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Discretionary Immunity Dismissal of Ohio Prisoner’s Negligence Claims Reversed

On March 12, 2013, the Ohio Court of Appeals overturned an earlier discretionary immunity decision and reversed a lower court’s dismissal of a prisoner’s negligence claims on the basis of discretionary immunity.

Ohio Department of Rehabilitation and Correction (ODRC) prisoner Ron Foster suffers from various health problems, including a heart condition, a back injury and balance issues.

Dr. Asche, an ODRC employee at the Hocking Correctional Facility, issued a lower-bunk restriction for Foster from August 17, 2009 to September 2, 2009. When he re-evaluated Foster on September 3, however, Dr. Asche did not renew the lower-bunk restriction.

Foster was moved to a top bunk on September 3, 2009 and fell from it later the same day. He claimed he suffered serious injuries as a result of the fall – including the “total loss of use of his right arm.”

Foster filed a state court negligence action against the ODRC in September 2011, seeking damages of $25,000. The trial court granted the ODRC’s motion for summary judgment, finding that Foster’s claims failed as a matter of law because prison officials were entitled to discretionary immunity under Brown v. Dept. of Rehab. & Corr., 2011 Ohio 3652 (Ohio Ct. App. 2011).

Foster appealed and the Ohio Court of Appeals reversed, overturning Brown and following the state Supreme Court’s decisions in Reynolds v. State Div. of Parole and Community Servs., 14 Ohio St.3d 68, 471 N.E.2d 776 (Ohio 1984) and Semadini v. Ohio Dept. of Transp., 75 Ohio St.3d 128, 661 N.E.2d 1013 (Ohio 1996).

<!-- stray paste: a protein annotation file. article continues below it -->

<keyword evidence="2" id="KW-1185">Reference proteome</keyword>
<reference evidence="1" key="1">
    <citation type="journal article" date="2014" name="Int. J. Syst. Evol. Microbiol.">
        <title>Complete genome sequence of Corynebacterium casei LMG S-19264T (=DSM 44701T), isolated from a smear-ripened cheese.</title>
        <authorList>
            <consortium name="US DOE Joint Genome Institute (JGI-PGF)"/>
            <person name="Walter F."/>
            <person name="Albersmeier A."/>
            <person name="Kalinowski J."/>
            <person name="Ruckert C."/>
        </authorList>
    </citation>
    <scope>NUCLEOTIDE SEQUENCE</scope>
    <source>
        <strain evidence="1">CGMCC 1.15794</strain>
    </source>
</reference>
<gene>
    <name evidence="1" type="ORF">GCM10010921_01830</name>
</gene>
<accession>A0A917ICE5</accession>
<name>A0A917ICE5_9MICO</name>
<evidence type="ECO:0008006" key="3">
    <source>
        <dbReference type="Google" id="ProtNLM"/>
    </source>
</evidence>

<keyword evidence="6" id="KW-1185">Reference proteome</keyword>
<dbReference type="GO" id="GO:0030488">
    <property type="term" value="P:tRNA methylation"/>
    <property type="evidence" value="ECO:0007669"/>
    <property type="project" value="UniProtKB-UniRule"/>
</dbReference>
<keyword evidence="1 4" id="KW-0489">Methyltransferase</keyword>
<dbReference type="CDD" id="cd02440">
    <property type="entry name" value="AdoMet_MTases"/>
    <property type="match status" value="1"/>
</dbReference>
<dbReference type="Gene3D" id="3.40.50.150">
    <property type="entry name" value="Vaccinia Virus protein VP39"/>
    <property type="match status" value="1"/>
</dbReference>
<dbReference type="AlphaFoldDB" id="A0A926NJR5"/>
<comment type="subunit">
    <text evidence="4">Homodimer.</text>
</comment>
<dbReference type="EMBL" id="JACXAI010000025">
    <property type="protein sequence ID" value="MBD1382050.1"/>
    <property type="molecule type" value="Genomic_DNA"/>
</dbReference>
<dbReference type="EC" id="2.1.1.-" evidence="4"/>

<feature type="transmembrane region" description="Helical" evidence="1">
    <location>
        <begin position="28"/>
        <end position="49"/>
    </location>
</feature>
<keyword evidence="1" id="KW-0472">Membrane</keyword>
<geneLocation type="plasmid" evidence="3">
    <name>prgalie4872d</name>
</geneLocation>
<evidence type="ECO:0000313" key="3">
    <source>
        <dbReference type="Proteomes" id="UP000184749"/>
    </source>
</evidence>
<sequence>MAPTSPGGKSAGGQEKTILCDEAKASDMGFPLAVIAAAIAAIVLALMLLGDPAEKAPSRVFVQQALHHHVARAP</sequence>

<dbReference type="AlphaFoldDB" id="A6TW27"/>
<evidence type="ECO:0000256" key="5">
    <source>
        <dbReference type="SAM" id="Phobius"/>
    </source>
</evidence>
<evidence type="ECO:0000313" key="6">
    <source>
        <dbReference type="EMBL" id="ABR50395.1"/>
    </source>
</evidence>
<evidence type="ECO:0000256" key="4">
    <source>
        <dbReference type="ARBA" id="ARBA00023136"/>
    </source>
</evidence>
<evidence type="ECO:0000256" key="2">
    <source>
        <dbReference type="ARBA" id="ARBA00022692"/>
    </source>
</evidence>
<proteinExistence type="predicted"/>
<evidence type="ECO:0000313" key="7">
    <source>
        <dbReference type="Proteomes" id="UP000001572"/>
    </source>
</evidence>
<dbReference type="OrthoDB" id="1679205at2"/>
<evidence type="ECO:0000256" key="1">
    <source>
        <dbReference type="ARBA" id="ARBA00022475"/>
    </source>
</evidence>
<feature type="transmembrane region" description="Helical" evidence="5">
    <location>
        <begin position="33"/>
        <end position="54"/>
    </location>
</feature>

“Many state employees are called upon to exercise a high degree of discretion while working,” the appellate court wrote. “Were we to find that discretionary immunity applies every time a state employee exercises discretion in performing his or her job, we would be vastly expanding the scope of the discretionary immunity doctrine while simultaneously limiting the scope of the state’s waiver of sovereign immunity from liability as established by the Court of Claims Act. R.C. 2743.02(A)(1).”

Following Reynolds, the Court of Appeals noted that discretionary immunity is available under Ohio law only upon a showing of “the exercise of a high degree of official judgment or discretion as to an executive or planning function involving the making of a basic policy decision.”

The ODRC had failed to make the requisite showing, thus was not entitled to discretionary immunity as to Foster’s negligence claims. See: Foster v. Ohio Dept of Rehab. & Corr., 2013 Ohio App. LEXIS 812 (Ohio Ct. App. 2013).

Additional source: Columbus Dispatch

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